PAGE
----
The governor-elect of Guanajuato has pledged to change course in fighting crime by adopting a new security strategy that includes strengthening municipal police forces and creating a financial intelligence agency to track flows of money related to petroleum theft.
Diego Sinhué Rodríguez Vallejo, who easily retained the governorship for the National Action Party (PAN) by winning almost 50% of the vote, told the newspaper El Universal that on the first day of his new government a state security council will be installed.
That, he said, will be the legal vehicle that will tighten the screws on both the state’s institutions and mayors in order to transform Guanajuato’s municipal police forces by offering better salaries, training and equipment to officers.
Violent crime has surged in Guanajuato this year, turning what was once a largely peaceful state into one of the country’s most violent.
A large proportion of homicides are believed to be connected with petroleum theft from state-owned pipelines and refineries.
Gangs of thieves known as huachicoleros sometimes collude with municipal police and other corrupt officials including Pemex employees to commit the crime.
Rodríguez told El Universal that the state oil company must be held accountable because a lot of fuel theft is linked to criminal collusion with Pemex workers.
The solution to combating the black market for stolen fuel is to clean up the Salamanca refinery, he charged, “because theft isn’t just from pipelines, it’s also from tankers that leave [the refinery] filled [with fuel but] without invoices.”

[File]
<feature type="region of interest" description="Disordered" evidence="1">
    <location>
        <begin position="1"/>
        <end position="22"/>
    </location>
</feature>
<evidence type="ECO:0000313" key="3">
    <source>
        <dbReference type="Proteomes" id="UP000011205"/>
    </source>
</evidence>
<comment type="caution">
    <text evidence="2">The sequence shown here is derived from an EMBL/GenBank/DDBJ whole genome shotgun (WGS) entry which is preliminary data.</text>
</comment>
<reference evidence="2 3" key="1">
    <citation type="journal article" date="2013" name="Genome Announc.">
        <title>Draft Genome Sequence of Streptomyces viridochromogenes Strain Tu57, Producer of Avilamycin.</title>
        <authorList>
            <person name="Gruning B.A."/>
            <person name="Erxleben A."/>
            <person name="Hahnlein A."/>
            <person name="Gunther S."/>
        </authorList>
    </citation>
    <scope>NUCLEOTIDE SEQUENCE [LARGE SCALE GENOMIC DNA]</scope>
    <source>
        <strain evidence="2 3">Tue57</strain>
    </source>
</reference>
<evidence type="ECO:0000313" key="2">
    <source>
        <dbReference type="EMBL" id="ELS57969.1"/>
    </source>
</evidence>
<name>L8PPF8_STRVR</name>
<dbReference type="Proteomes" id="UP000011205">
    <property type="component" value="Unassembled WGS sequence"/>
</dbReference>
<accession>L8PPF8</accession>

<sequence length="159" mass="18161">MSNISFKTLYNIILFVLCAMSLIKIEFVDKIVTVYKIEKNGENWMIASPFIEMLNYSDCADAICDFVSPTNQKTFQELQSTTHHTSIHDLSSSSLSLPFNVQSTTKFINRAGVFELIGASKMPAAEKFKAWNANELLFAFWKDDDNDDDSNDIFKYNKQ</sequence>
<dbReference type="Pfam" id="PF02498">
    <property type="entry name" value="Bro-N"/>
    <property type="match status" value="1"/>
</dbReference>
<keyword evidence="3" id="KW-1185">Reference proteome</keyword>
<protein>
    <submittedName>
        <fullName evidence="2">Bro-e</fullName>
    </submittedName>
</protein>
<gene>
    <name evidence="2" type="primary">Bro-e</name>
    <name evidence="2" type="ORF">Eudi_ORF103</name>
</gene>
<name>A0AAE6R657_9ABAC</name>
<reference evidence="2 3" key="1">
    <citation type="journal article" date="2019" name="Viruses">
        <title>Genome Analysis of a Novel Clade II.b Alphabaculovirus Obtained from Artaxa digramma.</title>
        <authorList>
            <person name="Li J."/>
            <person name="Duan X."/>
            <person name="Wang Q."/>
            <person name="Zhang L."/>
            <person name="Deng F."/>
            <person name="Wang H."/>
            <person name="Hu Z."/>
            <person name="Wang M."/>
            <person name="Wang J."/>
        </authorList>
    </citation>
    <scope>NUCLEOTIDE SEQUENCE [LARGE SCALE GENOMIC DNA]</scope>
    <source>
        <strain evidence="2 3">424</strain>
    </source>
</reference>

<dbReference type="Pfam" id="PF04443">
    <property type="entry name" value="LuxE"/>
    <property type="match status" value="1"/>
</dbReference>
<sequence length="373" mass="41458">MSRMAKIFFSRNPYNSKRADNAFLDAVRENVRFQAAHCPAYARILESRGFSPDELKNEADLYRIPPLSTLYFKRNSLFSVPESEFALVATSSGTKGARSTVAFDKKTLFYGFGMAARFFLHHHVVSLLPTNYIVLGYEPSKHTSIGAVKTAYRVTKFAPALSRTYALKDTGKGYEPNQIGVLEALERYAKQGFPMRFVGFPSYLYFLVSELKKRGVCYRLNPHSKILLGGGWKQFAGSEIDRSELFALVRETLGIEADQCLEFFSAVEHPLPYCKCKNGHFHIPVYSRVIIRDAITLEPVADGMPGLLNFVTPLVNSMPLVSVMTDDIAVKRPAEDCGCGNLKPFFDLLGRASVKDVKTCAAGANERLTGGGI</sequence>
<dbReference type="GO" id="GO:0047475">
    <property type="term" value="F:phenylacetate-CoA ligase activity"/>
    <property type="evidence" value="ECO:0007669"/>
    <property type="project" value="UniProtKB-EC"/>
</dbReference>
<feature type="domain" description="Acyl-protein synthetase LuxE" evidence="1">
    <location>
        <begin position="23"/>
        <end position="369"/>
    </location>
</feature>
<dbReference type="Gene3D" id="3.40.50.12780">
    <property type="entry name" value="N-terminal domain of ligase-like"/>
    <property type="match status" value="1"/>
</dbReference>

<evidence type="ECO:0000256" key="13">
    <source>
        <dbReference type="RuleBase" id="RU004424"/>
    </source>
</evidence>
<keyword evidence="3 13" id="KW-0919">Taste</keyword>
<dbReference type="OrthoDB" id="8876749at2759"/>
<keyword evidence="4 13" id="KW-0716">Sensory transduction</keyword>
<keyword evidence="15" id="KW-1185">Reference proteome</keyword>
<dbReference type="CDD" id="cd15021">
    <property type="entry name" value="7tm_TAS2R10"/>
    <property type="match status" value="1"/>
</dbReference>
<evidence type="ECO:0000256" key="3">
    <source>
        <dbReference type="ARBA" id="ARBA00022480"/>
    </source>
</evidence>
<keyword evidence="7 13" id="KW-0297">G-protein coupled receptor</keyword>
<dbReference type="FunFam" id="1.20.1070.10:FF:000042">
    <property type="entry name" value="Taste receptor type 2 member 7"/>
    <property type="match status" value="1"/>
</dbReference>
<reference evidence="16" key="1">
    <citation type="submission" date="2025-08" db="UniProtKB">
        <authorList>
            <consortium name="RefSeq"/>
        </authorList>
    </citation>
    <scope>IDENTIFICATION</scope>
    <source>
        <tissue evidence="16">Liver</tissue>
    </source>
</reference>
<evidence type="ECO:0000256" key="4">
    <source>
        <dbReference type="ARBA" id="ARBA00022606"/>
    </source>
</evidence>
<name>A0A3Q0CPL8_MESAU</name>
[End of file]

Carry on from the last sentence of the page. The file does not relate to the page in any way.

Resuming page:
Rodríguez added that the financial intelligence agency he plans to establish will help track illicit financial flows back to criminal organizations, meaning that it will be easier to prosecute them.
He also said he believed that federal authorities “have erred on the issue of centralization of commands and the militarization of the country.”
In contrast, he said, the new strategy “will bet again on municipal police forces” and enforcing the law.
The number of employees at the state’s Attorney General’s office will more than quadruple to 1,000 from 237 as part of the fight against impunity, Rodríguez said.
The governor-elect said that his challenge was to return peace and prosperity to the state and combat corruption, adding that he expected he would have a good relationship with incoming president Andrés Manuel López Obrador.
“I will be a governor of results, transparent and honest,” Rodríguez said.
Source: El Universal (sp)